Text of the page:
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Poetics Today 21.2 (2000) 469-470

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New Books at a Glance

Une poétique du roman

Balzac: Une poétique du roman, edited by Stéphane Vachon. Paris: Presses Universitaires de Vincennes (PUV), 1996. 460 pp.

In this handsome volume of essays presented in Montreal in 1994 at the Sixth Colloquium of the Groupe International de Recherches Balzaciennes, thirty scholars from nine countries explore themes of totality, fragmentation, and limits in Balzac. Following an introduction by the editor, Stéphane Vachon, the work is divided into six parts, each of which is preceded by an introduction summarizing the section and its principal arguments. Section 1, “Commencer, déplier, finir,” addresses the question of beginnings, middles, and endings in Balzac’s novels. Balzac was haunted by the impossibility of the “last word,” as several of these commentators point out; his anxieties over beginnings and endings are, of course, very much in keeping with his postrevolutionary historical moment and are not just a compositional hurdle. In the second section, “La récusation des genres,” Jeannine Guichardet studies the hybrid quality of many of Balzac’s works, finding in “le brassage des genres” the power of the virtuel, the possibility of openings to unwritten novels. The third section, “Poétique du secret,” presents commentaries on the role of the enigma in Balzac. The [End Page 469] fourth section, “Personnage, dialogue, description: La signature balzacienne,” occupies the center of Balzac: Une poétique du roman and offers its most compelling critical perspectives. Elishiva Rosen studies how Balzac’s works have been “positioned” in literary history and how understanding his characters as “social actors” can illuminate the interactions of social and historical boundaries. Drawing brilliantly on Mikhail Bahktin, Walter Benjamin, and Jean-Pierre Richard, Juliette Frølich analyzes the importance of Balzac’s signifying objects, a délire d’objectivité that has, as Frølich astutely points out, its own rhythmic and rhetorical strategies. In the section’s beautifully written concluding essay, “L’inouï balzacien,” Catherine Nesci explores how musical “language” constitutes both a guide to and a metaphor of the outer limits of Balzacian mimesis. Music as the Other of language—paradoxically outside writing yet also its broken mirror—echoes the urban writer’s experience of exile within the crowded labyrinth of his own city. The fifth section, “Mises au monde,” treats the subject of origins, both textual and psychological. Stéphane Vachon, for example, imagines the Balzacian manuscript as a founding origin, a kind of fond de mémoire, for the elaboration of a new writerly identity. The sixth and final section, “Le modèle balzacien,” opens with a superb introduction by Michel Pierssens, then proceeds to explore the influence of Balzac in writers such as Stendhal, Emile Zola, J.-K. Huysmans, and Claude Simon. In the section’s best essay, Michael R. Finn carefully examines “Le Balzac de Proust.” Proust saw Balzac as both mentor and monster; he freed himself from the dead author’s colonizing voice through pastiche, working out of Balzac from within his stylistic voice. The collection ends with a short piece by Lucien Dällenbach that emphasizes the idea, found in many of the contributions, that any totality is by necessity fragmentary. Balzac: Une poétique du roman is an impressive achievement that will be of interest mostly to Balzac scholars, although its range will commend it to those studying broader questions of narrative poetics and literary influence.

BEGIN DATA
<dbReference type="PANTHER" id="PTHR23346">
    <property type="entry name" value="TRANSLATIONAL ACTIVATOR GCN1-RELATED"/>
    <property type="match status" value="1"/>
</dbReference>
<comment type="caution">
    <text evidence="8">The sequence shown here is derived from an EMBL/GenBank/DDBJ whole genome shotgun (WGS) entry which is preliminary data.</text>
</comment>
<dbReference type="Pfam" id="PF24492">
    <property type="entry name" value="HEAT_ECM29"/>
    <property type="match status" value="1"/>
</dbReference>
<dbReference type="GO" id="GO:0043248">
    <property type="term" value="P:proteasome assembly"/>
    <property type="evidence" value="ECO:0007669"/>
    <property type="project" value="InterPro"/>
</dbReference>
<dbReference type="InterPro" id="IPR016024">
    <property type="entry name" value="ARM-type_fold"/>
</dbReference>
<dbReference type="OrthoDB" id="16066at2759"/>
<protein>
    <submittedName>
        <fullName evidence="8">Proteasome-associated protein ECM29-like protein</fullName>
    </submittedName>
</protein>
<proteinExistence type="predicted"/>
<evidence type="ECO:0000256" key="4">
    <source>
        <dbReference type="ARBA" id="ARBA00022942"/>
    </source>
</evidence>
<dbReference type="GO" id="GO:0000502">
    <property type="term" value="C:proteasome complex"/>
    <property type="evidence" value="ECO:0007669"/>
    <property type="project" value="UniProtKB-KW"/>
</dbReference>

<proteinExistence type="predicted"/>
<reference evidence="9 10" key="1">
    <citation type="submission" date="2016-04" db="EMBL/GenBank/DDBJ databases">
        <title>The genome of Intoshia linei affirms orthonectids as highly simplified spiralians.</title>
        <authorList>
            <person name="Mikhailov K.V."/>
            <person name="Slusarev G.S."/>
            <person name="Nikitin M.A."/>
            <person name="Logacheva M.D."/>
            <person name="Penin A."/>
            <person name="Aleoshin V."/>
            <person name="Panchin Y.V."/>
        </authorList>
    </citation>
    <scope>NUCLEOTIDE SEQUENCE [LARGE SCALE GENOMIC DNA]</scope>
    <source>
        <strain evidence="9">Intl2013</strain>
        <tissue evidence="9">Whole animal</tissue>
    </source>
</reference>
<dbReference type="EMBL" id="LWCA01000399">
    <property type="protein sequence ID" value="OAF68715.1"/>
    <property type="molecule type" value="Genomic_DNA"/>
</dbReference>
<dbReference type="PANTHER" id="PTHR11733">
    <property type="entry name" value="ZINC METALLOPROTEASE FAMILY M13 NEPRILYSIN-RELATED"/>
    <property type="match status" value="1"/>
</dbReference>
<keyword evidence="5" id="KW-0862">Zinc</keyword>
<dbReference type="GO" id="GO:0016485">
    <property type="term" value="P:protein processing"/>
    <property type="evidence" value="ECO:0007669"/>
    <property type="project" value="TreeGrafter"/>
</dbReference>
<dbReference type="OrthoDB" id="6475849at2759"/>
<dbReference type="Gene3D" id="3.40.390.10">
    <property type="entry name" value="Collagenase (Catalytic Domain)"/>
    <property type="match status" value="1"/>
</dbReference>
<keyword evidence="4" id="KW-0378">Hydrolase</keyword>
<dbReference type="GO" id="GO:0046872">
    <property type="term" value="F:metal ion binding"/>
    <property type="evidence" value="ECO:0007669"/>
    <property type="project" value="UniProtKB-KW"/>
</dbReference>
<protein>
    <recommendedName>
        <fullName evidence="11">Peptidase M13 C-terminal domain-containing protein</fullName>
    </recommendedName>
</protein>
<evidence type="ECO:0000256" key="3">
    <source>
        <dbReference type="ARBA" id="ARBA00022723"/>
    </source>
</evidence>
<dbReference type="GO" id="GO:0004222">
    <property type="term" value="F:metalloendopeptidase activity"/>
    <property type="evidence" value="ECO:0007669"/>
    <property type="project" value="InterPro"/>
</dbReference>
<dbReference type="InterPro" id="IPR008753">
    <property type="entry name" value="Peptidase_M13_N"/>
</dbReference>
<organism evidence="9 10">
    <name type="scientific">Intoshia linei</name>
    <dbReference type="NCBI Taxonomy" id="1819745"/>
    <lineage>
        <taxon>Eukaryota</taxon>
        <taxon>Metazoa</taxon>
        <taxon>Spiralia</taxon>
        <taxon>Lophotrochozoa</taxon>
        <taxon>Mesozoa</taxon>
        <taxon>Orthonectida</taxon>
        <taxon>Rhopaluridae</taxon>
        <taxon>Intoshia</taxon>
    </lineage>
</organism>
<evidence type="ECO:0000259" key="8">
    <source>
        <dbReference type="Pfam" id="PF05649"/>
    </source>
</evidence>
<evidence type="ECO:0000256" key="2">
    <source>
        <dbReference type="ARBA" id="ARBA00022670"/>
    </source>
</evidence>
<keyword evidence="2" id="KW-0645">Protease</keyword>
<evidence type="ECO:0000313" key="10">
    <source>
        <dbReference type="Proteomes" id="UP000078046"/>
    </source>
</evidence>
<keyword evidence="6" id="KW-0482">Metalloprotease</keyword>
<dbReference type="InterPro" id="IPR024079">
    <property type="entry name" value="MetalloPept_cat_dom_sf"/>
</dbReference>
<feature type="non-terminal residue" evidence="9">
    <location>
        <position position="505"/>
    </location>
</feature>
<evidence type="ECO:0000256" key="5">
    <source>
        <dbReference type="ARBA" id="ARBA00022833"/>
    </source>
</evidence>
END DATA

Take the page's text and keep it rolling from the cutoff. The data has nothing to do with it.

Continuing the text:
Kevin C. Smith
George Washington University



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pp. 469-470
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Archived 2005
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